In her visions, Julian saw a tiny thing the size of a hazelnut in the palm of her hand. She wrote in the fifth chapter of her Revelations of Divine Love, “I looked at this with the eye of my soul and thought, ‘what is this?’ And this is the answer that came to me, It is all that is made. I saw that this tiny thing had three properties that were essential to it. The first is that God made it; the second is that God loves it; the third that God preserves it. I was astonished that it managed to survive: it was so small I thought that it might disintegrate. And in my mind I heard this answer: ‘It lives on and will live on forever because God loves it.’ So everything owes its existence to the love of God.”
In a century ridden with calamity that had produced a very dark image indeed of God as punisher, Julian of Norwich found a compassionate deity who embraced all with love, and she believed in the salvation of all through this immense love. In the ninth chapter of her Revelations she says, “For everything is included in the portion of humanity who are going to be saved. For God is in man and God is in everything.” Five hundred years later Ralph Waldo Emerson would write in Nature, “I become a transparent eyeball; I am nothing; I see all; the currents of the Universal Being circulate through me; I am part or parcel of God.”
Julian’s vision of God includes the feminine aspect, as she considered God both father and mother. In Chapters 59-61 of her Revelations, Julian states that “Jesus Christ …is our true mother; we derive our being from him-and this is the foundation of motherhood… For just as truly as God is our father, so too God is our mother.” Julian further equated the bond of mother and child with the bond the faithful can have with Jesus, stating in the same chapters, “A mother holds her child tenderly to her breast, but our tender mother Jesus takes us right inside his blessed breast.
Julian was ahead her time and not quite doctrinal, but her views were overlooked, probably because she was a woman, and probably because she at least framed her views within the context of the church. She was fortunate. The fourteenth century was especially unkind to women, who were either put upon the pedestal of purity with the Virgin or thrown into the mud with the Whore of Babylon. The plague required a scapegoat, and all too often a woman accused of heresy would serve.
Today we gather twice weekly in the church hall to preform our own body prayer yoga in our own time of uncertainty. Mankind’s future is dubious. Scientists have announced that we are in the midst of the 6th extinction, and that we are its cause. If it continues unchecked, how many more generations can the earth maintain? All things are connected, and the larger extinction is ultimately our extinction. We live daily with the specters of Ebola, climate change, terrorism and unchecked firearms, and in an echo of Wat Tyler’s peasant revolt, we live in a time of widening income discrepancy as the 1% hold onto our country’s resources and we slip closer to oligarchy. Like Julian, we find our way deep within to an aspect of the divine feminine that brings peace in the confusion.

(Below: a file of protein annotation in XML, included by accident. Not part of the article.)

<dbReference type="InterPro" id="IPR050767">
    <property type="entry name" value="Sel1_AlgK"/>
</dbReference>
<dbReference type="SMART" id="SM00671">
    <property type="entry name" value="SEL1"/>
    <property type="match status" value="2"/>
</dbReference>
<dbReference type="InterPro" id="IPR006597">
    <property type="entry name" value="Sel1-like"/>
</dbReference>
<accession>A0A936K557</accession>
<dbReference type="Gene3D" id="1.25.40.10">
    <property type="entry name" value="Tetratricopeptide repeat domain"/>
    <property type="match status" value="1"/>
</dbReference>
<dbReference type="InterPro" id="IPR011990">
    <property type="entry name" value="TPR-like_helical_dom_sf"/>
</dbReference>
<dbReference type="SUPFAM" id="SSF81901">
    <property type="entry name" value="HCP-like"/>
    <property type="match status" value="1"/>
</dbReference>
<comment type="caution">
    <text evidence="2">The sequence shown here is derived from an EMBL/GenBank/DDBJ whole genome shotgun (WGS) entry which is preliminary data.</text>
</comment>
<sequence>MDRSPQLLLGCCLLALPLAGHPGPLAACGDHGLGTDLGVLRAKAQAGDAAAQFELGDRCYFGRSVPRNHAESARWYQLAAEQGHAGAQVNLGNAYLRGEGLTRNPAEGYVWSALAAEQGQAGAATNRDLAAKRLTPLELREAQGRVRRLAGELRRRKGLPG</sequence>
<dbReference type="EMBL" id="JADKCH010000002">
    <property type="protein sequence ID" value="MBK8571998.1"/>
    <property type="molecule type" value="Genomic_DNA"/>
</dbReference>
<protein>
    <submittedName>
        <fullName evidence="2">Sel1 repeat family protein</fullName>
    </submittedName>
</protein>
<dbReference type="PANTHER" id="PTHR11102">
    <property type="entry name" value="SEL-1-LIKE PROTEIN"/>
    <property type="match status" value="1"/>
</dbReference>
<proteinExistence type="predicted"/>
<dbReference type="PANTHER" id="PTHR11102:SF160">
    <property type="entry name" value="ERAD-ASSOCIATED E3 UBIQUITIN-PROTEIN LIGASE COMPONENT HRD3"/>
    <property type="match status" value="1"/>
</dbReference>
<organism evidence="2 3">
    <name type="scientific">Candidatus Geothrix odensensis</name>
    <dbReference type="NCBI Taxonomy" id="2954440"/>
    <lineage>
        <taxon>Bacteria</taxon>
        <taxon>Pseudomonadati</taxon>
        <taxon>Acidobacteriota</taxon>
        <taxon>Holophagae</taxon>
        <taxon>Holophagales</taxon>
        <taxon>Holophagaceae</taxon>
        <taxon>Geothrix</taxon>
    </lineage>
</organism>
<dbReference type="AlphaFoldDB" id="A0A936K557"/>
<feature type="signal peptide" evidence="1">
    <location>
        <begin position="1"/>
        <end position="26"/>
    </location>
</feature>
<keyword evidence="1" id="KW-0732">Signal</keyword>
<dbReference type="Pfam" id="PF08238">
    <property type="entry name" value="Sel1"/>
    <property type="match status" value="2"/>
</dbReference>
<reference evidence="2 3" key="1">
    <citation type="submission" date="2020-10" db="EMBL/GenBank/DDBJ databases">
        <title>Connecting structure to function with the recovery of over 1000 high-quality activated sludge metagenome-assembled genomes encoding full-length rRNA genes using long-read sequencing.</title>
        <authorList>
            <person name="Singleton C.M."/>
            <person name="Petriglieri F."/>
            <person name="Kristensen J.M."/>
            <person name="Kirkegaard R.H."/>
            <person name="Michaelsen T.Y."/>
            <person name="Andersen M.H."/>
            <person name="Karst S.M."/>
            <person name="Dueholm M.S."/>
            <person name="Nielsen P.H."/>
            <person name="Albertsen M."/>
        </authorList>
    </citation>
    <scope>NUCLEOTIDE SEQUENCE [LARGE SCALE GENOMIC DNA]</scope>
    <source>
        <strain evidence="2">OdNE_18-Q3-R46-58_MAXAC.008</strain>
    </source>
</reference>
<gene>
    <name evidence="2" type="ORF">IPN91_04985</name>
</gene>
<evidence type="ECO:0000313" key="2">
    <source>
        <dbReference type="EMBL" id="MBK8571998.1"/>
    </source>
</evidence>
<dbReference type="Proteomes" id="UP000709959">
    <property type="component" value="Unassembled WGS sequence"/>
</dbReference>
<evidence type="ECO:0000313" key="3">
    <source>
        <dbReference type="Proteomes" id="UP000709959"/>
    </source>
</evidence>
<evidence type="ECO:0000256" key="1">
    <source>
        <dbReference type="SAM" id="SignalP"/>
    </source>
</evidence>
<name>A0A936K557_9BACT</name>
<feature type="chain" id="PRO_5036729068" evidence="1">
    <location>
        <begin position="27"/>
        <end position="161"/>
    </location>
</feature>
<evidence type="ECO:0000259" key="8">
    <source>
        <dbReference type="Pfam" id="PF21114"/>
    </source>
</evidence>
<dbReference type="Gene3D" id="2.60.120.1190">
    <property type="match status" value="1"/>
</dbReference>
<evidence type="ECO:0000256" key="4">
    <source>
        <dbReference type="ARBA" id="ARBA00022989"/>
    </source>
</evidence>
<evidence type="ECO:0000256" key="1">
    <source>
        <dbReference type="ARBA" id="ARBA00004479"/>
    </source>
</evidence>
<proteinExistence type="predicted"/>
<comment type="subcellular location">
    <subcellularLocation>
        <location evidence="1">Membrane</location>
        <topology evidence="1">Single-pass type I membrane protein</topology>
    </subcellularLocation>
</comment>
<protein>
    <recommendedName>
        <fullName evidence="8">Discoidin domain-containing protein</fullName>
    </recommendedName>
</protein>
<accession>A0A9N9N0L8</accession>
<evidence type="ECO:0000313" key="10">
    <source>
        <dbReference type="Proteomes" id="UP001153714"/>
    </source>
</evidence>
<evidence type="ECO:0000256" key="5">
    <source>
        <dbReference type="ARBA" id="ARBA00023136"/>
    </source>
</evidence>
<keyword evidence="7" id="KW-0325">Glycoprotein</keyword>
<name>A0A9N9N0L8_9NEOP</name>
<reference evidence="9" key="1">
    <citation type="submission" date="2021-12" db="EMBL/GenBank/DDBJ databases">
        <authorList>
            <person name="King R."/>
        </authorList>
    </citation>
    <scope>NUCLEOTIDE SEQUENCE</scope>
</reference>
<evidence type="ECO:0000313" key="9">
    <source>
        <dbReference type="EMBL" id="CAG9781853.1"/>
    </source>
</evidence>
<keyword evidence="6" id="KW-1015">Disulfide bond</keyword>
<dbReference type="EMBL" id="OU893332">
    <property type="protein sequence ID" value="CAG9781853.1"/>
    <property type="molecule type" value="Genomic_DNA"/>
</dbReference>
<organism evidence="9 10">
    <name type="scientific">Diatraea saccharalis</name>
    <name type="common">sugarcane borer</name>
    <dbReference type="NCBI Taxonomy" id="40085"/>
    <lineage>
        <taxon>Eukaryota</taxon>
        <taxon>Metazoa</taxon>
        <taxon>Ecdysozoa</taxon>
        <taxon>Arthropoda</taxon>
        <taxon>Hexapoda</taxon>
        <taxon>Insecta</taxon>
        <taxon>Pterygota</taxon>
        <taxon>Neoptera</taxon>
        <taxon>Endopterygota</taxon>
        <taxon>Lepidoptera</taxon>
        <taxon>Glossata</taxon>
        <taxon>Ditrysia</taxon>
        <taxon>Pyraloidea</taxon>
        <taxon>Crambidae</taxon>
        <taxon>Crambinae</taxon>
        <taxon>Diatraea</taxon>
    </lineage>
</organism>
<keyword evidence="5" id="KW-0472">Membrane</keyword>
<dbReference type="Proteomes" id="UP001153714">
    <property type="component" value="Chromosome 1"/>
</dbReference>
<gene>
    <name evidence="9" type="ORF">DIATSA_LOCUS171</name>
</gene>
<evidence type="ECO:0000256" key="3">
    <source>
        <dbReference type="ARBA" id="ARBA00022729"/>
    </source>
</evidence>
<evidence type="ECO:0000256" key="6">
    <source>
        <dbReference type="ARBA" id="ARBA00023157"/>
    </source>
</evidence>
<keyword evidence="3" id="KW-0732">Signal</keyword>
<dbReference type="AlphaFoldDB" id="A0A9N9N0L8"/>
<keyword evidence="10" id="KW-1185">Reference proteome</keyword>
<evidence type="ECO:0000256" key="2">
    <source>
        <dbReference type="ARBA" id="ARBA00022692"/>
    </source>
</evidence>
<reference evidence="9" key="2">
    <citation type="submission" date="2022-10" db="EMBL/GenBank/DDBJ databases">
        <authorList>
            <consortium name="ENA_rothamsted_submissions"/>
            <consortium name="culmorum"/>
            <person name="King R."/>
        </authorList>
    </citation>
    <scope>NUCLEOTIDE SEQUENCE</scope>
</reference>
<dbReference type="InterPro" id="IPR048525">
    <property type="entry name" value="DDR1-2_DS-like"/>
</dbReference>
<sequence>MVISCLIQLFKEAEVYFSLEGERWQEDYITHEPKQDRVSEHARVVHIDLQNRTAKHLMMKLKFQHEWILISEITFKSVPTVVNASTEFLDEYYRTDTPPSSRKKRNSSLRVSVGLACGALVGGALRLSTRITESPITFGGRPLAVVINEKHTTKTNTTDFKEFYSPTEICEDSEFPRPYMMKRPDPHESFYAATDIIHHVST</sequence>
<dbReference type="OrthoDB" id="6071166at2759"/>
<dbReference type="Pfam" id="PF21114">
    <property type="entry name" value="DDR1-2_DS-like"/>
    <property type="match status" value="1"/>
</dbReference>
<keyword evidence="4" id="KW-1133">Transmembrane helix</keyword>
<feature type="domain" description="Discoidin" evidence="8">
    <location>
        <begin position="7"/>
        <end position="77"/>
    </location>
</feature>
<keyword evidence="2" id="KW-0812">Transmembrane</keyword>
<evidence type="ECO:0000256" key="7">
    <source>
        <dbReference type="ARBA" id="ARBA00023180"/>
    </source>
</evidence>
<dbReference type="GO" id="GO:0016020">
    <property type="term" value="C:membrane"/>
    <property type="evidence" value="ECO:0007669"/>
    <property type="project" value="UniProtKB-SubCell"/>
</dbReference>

We also live with private losses. Each member of our yoga group has lost greatly, as we think Julian did, and the raising and the moving of energy that yoga facilitates as body prayer accesses the same oasis Julian found, acting as a powerful healing agent. Julian’s calm is still there for us, bringing peace and understanding, while inspiring creativity. We find the sacred space within, and from there access the universe. A woman’s body is made to create and nourish life in a timeless communion, which anchors her simultaneously to both the sacred and the profane worlds. Julian straddles the two realities by working through bodily movement, just as we do upon on our yoga mats, and as Julian finds unity in the love of God, yoga joins us with the energy of the divine, the light flowing through our manifestations in constant creation.
Boyle’s teaching and motto is “choosing love” and her practice has led her to writing a book of the same name. My friend across the yoga mat paints the mandalas she sees as she practices, and my own book was also inspired by this energy, these glimpses of wisdom brought through the quiet of the pose, the quiet inner refuge that opens the universe.
Boyle explains that we are raising our energy vibration so that we may be open to the greater vibration. We are seeking spirituality within a mostly Christian context because that is the tradition we know, yet we are very secular in our approach, and as we borrow from other traditions, such as yoga, and practice in the church’s sacred space, always with the same core group, always with the same intention, I imagine what we do and experience has been done and experienced before by Julian of Norwich.
What we find is the same quiet place that Julian found. The same healing connection and the same love. What she perceived as the hazelnut of the world, made and held and loved by God is what we perceive on our own terms as we connect to the same energy via our own body prayer. We find the same calm, the same foundation within as we raise our own energy as a group to meet the spiritual energy of the divine source. And the energy meets each of us where we need it, showing us what we need to see and telling us what we need to know. It offers strength and balance and healing, we connect and we soar, we return and we share.
Armstrong, Karen, Visions Of God (1994) Bantam Books
Jewett, Ethan Alexander, The Body Prayer of Julian of Norwich, (2012)